The divergence between growth in business inventories, which was up 0.3 percent, and sales, which was up 0.6 percent, meant the ratio of inventories-to-sales declined to 1.27. Such a lean inventory accumulation partly reflects smarter, more efficient logistics. But it also reflects companies' caution about whether or not consumers will demand their products in the near future.
The 0.3 percent inventory increase from February was less than the 0.4 percent figure economists interviewed by Dow Jones Newswires expected.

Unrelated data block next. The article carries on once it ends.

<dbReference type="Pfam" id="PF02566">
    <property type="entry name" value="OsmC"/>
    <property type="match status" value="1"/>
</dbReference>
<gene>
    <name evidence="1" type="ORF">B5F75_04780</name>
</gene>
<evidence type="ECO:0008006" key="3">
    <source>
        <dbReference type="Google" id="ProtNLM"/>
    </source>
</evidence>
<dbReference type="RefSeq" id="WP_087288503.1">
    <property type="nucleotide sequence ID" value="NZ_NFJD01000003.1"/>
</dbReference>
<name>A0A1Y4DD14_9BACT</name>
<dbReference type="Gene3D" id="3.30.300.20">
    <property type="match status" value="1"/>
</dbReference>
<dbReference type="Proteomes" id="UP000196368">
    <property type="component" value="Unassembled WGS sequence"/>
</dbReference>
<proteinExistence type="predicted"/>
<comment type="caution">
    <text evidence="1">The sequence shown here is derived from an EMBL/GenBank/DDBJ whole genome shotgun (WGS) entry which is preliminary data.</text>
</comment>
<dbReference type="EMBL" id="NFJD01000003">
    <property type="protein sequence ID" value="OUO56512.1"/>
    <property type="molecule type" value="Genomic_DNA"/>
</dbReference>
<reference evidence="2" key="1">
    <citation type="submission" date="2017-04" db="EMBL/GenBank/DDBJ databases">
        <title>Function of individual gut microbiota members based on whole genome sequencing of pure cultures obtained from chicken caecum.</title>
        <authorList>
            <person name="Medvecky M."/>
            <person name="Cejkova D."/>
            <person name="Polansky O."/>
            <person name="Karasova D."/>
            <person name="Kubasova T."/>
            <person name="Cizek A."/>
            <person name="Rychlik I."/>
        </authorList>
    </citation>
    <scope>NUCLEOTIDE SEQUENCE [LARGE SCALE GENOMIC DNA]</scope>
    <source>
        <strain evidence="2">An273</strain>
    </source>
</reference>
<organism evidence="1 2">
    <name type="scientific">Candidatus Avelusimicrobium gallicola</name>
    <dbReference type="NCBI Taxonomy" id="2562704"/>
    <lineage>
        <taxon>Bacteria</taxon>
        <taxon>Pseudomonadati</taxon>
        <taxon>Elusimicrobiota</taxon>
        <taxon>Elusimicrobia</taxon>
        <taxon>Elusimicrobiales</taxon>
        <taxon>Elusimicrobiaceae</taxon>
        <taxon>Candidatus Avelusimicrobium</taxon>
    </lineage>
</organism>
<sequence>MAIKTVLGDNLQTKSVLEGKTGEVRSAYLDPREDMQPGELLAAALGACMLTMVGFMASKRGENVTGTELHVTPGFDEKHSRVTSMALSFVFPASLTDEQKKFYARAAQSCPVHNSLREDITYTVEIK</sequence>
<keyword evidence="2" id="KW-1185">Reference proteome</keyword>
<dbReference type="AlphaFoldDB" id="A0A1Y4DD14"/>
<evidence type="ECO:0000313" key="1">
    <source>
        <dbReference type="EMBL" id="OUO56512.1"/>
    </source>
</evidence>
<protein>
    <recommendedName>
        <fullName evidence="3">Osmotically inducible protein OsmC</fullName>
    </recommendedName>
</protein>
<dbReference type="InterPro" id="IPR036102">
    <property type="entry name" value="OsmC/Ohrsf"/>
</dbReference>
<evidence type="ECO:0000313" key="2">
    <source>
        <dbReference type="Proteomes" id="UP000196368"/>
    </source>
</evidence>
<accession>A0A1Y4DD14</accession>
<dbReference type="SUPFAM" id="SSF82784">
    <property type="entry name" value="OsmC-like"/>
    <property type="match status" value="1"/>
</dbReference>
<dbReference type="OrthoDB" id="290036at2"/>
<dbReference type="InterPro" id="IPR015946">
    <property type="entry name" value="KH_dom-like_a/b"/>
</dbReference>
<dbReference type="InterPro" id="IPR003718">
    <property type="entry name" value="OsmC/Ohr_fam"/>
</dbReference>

A deeper look into the data release showed few silver linings. On an unadjusted basis -- the government's adjustment discounted most of the month-to-month sales growth as a seasonal spike -- the inventories-to-sales ratio stood at 1.22. And even the adjusted numbers were not that cheery: most of the increase in inventories of retail stores was due to car and parts dealerships stocking up on 2012 models, a type of growth that might not be sustainable in the near future. Excluding the auto sector, retail inventories grew by only 0.1 percent.
U.S. equity markets fell in the minutes immediately after the data release but, paying more attention to developments in Europe and boosted by positive retail sales number from April, recovered in later-morning trading. The benchmark S&P 500 Index of U.S. stock markets recently traded up .30 percent to 1,342.32.